- IRS Revenue Procedure Reopens the Door to Long-Term Charitable Remainder Annuity Trusts
- September 7, 2016 | Authors: Eric Fischer; Paul M. Roy
- Law Firm: Withers Bergman LLP - New Haven Office
- On August 9, 2016, the Internal Revenue Service issued Revenue Procedure 2016-42, which permits long-term Charitable Remainder Annuity Trusts ("CRATs") to avoid the application of the often fatal "probability of exhaustion" test. Prevailing low interest rates have made lifetime CRAT planning difficult (if not impossible) in recent years. The new guidance reopens the door to this planning technique, which allows donors to receive a fixed dollar annuity from a charitable remainder trust rather than a unitrust payment.
A CRAT is a type of split-interest trust in which the assets of the trust are divided between charitable and non-charitable beneficiaries. During the trust term, which can last either for a fixed period up to 20 years or for the lifetime of one or more individuals, annuity payments are made to non-charitable beneficiaries (often the donor and/or the donor's spouse). At the end of the trust term, the remaining trust assets are paid to charity. Because the CRAT itself is exempt from income tax, donors often choose to contribute highly appreciated assets like artwork, real estate or stock to a CRAT, thereby allowing them to defer federal income taxes until they receive annuity payments during the trust term. As an additional benefit, donors are allowed to take an income tax deduction equal to the actuarial present value of the remainder interest that will pass to charity.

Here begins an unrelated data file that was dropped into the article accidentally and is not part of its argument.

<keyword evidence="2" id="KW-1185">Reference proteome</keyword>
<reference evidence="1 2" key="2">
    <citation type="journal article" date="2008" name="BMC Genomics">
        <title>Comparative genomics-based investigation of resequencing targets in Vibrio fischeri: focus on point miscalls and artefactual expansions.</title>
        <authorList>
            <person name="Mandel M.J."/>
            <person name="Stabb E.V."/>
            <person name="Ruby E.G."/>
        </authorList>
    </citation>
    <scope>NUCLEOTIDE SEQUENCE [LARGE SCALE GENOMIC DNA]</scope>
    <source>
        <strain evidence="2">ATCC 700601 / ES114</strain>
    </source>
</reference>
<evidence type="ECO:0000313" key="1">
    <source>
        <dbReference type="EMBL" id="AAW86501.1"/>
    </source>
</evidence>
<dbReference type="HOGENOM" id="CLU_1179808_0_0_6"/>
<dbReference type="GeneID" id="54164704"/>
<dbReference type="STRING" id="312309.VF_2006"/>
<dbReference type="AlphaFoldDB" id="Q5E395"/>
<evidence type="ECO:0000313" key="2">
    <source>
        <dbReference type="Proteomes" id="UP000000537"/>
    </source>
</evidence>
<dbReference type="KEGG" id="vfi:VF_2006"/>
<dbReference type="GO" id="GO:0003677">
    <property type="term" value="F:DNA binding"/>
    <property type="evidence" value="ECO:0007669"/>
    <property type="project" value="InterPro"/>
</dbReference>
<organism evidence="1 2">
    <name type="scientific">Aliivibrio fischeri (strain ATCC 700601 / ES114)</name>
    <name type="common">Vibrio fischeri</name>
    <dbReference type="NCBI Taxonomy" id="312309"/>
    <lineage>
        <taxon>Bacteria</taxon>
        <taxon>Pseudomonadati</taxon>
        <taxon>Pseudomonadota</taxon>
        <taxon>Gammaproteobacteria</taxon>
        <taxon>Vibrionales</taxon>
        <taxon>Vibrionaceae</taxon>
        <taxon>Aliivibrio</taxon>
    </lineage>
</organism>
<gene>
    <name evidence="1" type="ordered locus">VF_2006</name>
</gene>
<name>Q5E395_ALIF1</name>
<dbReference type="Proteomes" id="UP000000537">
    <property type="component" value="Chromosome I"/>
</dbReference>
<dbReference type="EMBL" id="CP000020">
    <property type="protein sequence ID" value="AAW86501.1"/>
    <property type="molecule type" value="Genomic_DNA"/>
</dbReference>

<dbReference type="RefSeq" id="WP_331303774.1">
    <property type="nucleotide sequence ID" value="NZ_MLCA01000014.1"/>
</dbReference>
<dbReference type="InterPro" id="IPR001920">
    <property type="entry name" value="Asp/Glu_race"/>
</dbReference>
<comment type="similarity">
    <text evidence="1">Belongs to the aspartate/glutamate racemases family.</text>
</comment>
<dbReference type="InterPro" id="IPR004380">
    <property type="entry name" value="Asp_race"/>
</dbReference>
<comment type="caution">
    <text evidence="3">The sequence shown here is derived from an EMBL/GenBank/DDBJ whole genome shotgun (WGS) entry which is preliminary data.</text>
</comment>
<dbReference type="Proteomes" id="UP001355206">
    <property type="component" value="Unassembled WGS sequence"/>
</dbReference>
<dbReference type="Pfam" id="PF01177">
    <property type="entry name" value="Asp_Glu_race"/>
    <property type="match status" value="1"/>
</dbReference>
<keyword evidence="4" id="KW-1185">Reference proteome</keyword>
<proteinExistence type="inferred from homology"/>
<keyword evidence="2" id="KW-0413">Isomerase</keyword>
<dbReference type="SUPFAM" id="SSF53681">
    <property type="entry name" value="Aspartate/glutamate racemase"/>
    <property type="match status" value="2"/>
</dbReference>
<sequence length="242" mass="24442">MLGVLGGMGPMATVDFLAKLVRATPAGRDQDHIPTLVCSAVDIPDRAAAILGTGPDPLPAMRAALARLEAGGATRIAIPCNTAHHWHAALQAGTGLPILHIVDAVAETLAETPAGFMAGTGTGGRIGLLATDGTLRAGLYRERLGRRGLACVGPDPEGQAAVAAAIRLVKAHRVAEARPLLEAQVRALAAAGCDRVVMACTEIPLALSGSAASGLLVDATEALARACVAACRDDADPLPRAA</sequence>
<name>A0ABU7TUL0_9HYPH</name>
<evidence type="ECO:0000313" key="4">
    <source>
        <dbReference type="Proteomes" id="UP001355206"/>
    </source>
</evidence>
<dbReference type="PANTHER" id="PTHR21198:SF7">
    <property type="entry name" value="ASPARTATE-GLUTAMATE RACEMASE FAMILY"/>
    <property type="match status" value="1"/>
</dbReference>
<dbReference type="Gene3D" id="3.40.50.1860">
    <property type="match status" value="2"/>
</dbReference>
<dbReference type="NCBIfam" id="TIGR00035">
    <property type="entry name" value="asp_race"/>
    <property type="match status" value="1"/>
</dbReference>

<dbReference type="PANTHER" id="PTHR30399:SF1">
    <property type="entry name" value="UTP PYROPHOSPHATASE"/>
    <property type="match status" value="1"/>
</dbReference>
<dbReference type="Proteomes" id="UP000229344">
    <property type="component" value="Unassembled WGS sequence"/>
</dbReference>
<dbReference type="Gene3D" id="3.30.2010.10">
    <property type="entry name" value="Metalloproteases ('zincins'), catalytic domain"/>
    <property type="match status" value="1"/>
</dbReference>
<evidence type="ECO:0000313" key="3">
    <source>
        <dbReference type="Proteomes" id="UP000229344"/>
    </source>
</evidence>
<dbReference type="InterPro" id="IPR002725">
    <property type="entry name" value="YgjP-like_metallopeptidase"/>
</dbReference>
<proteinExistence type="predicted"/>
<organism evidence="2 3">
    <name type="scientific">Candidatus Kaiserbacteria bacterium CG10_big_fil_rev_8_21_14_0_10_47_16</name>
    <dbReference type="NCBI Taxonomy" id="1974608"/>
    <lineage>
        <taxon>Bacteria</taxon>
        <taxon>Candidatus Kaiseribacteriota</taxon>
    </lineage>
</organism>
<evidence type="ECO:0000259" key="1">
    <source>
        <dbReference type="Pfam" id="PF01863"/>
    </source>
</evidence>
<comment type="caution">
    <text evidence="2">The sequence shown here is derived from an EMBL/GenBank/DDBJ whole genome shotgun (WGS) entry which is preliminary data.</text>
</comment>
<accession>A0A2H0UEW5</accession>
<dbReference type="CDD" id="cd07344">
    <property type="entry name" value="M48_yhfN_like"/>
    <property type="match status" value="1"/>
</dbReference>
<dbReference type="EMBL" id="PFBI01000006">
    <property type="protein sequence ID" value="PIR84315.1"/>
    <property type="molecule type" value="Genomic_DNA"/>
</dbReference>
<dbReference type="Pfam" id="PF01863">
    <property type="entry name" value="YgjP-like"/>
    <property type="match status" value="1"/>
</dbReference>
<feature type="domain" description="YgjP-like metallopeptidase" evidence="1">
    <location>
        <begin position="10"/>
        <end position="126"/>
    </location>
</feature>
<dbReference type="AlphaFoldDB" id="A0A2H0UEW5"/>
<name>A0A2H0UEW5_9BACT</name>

The "Probability of Exhaustion Test"
Among the many technical requirements that must be satisfied for a CRAT is passage of the probability of exhaustion test. The probability of exhaustion test states that if there is a greater than 5% probability that all of the CRAT's assets will be paid out to the non-charitable annuity recipients, the CRAT will fail. Ultimately, the mathematical formula used to test the CRAT is influenced by two variables: (i) the length of the trust term, and (ii) an assumed interest rate prescribed by the IRS (the so-called "7520 rate"). For fixed-term CRATs, this test rarely presents an issue, but for one- or two-life CRATs, prevailing low interest rates have made qualification challenging or impossible. At current rates, the probability of exhaustion test eliminates the possibility of lifetime CRATs for anyone under the age of 74.
Charitable remainder unitrusts ("CRUTs") have been a viable alternative for donors who were unable to contribute property to a CRAT. Unlike a CRAT, which provides a fixed dollar annual payment each year, the non-charitable beneficiaries of a CRUT receive a unitrust payment equal to a percentage of the CRUT's assets. Many donors are uncomfortable with the uncertainty of receiving a unitrust payment, which varies depending on the value of assets in the trust.
A New Safe Harbor
Revenue Procedure 2016-42 reopens the door to long-term CRAT planning for donors under age 74 by providing a safe harbor provision that can be included in CRAT instruments. The provision triggers the early termination of the CRAT and an immediate distribution of all trust assets to the charitable remainder beneficiary if the total value of the CRAT's assets falls below a certain level. That level is equal to 10% of the initial value of the CRAT, multiplied by a discount factor. CRATs that include the new provision are not subject to the probability of exhaustion test.
Like the test itself, the early termination provision relies on the 7520 rate in effect at the time the CRAT is created to determine the discount factor. So long as the investments inside the CRAT are able to outperform the 7520 rate in effect at the time the CRAT is created (currently 1.4%), the early termination provision would not be triggered. Accordingly, while the early termination provision may be concerning in concept, its application should favor those CRATs created while interest rates remain low.
A Near-Term Planning Opportunity
The new guidance is especially favorable to CRATs created while interest rates remain low, so interested donors should consider establishing a CRAT while favorable interest rates prevail. The new safe harbor is available to all CRATs created after August 8, 2016.